TEXT OF INTERVIEW
Tess Vigeland: And finally this Labor Day weekend -- most of us hope to, eventually, take a permanent break from our labors. It's called retirement. But retirement is certainly not for our next guest. Sally Gordon is the assistant sergeant-at-arms at the Nebraska State Capital building. She's been in that job for the last quarter century-plus. And she started it when she was 75 years old. A couple of weeks ago, she was named America's "Outstanding Oldest Worker," at 101 years old by Experience Works, a nonprofit that helps older workers find jobs.
She joins us on the line from her home in Nebraska. Welcome!
Sally Gordon: I'm glad to participate.
Vigeland: It is our honor to have you with us. So, I have to ask you: What possibly motivates you to continue working after more than eight decades in the work force? I personally can't imagine.
Gordon: Well, I would say I'm a desperate housewife allergic to housework.
Vigeland and Gordon laugh
Gordon: So, you know, I've worked ever since I was 16. And I like to work, I like to get dressed, I like people and I'm fascinated by people. They say, "Why don't you write a book?" I said, "Everyone has a story to tell, because you know, each life is unique."
Vigeland: Well, let's take you back a little bit. What was your first job?
Gordon: Well, when I graduated from high school I went to Chicago and worked for a while. Worked at a place called Process and Grading Co. And we had clients from all over the world, like Charlie Chaplin.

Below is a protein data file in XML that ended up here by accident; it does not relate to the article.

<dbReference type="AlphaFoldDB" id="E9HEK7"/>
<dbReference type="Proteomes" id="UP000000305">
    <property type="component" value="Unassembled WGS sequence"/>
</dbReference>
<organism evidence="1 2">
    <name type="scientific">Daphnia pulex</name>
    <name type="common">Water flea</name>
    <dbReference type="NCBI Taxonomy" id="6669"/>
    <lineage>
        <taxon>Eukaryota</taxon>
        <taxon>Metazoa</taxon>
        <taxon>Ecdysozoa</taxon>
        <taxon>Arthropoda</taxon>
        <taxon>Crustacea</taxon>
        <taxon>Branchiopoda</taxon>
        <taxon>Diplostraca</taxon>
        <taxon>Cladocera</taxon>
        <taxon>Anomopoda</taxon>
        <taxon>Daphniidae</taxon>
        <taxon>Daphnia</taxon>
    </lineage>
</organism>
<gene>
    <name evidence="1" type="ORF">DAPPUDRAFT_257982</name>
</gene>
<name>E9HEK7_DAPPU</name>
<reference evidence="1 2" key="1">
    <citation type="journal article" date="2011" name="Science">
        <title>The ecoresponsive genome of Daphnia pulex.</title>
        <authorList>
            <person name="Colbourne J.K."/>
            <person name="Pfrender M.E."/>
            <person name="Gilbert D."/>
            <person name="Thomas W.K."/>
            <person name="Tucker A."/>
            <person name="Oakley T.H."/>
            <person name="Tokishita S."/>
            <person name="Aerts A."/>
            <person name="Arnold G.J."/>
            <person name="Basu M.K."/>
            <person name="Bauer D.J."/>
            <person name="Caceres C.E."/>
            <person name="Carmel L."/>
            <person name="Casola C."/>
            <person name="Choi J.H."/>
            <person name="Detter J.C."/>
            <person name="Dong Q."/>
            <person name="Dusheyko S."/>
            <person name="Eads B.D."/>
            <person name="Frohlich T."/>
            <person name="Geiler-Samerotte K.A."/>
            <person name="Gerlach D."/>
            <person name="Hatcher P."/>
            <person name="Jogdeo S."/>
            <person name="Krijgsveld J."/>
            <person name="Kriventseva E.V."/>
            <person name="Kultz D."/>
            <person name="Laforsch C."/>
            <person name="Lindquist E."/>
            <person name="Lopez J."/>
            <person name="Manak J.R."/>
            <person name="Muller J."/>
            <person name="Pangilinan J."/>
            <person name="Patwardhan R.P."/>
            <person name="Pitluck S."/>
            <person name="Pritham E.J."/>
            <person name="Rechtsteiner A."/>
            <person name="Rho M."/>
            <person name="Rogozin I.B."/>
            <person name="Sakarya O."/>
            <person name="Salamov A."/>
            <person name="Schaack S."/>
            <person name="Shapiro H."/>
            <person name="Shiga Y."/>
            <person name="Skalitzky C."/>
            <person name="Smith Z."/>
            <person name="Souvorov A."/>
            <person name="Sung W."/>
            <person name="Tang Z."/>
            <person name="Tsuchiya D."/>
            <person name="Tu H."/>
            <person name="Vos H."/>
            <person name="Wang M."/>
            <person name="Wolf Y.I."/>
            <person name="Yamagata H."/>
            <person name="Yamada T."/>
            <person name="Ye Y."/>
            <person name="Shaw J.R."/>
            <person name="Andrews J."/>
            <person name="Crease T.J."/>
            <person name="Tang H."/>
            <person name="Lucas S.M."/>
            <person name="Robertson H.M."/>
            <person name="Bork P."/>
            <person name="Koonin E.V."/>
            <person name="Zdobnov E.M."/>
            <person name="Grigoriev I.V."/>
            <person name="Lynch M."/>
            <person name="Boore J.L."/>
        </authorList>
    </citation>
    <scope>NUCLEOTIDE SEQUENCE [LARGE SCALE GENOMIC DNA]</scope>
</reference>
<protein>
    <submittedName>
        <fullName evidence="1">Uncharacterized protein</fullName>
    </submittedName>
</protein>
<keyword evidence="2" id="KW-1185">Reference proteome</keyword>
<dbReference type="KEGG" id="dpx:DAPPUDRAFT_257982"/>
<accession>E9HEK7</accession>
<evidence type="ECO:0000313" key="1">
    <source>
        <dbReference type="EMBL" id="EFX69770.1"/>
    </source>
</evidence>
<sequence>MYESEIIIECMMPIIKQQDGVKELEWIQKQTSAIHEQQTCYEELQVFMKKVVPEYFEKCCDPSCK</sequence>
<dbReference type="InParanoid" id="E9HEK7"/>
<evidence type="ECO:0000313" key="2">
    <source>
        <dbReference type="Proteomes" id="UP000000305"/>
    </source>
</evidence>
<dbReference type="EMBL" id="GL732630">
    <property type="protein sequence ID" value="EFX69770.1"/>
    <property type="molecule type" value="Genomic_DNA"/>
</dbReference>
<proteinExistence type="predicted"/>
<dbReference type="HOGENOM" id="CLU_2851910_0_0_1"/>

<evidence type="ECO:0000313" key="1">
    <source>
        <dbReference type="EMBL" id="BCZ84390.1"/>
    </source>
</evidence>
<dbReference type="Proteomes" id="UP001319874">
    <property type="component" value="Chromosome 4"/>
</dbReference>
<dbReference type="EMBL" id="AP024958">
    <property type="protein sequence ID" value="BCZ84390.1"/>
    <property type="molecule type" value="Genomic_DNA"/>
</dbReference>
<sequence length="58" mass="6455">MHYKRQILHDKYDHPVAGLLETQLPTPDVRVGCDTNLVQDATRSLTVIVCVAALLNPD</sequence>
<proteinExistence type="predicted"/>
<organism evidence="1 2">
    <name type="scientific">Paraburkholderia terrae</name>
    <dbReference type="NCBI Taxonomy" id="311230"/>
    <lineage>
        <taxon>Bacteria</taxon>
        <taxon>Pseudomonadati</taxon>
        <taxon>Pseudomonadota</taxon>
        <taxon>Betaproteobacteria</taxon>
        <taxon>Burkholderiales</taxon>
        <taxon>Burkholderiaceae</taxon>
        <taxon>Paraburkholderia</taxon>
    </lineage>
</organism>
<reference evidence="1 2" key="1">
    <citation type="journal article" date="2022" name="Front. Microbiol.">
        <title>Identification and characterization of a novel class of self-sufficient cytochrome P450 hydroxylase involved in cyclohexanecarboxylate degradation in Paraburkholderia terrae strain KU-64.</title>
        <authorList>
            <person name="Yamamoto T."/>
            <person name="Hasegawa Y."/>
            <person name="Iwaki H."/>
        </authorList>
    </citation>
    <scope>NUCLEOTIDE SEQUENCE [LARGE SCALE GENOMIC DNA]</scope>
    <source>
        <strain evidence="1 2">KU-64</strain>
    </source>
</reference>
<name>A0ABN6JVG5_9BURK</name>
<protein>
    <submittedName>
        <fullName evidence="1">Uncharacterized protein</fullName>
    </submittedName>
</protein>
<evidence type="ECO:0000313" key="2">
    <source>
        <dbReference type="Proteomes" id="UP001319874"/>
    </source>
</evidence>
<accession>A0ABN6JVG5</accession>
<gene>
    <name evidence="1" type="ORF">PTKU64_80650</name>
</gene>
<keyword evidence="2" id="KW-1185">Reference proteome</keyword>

Vigeland: Well, let me ask you, you've really had a front seat to the women's movement, the revolution of women in the work force, and you've been in it for a good chunk of that time. Talk to us about what that was like to watch that happen.
Gordon: Well, I'll tell you what, when I was expecting my first baby, of course, women who were expecting they didn't want them in public eye. So they brought my desk and typewriter home, and I worked up until the day she was born. You know, I think women don't get credit for what they do. So many times, men, for some reason, get the better jobs and the better pay. And I don't think it's fair, because we are achievers, we contribute to the general good.
Vigeland: Absolutely. So you are 101 years young, Sally, do you ever plan to retire or are you just going to keep workin' and workin'?
Gordon: No, as long as I can do my job. You know, when I get to the point where I don't think I can do my job, then I... Life goes by at a racing pace, that's why it's called the human race.
Vigeland: Well, I would suggest that perhaps you have a sideline with writing bumper sticker quotes, so that could be a second job for ya, how's that sound?
Gordon: There you go!
Vigeland: Well, Sally Gordon...
Gordon: Yes dear.
Vigeland: It has been an absolute pleasure talking with you. Sally is 101 years old and she is currently the assistant sergeant-at-arms at the Nebraska state capitol. And she's just been honored as "America's Outstanding Oldest Worker" by Experience Works. Thank you so much and keep going strong there!
Gordon: It's been a pleasure. A lot of people don't listen to me and you did!
Vigeland: We'll be listening to you for as long as we possibly can. Thanks so much.
Gordon: Thanks Tess.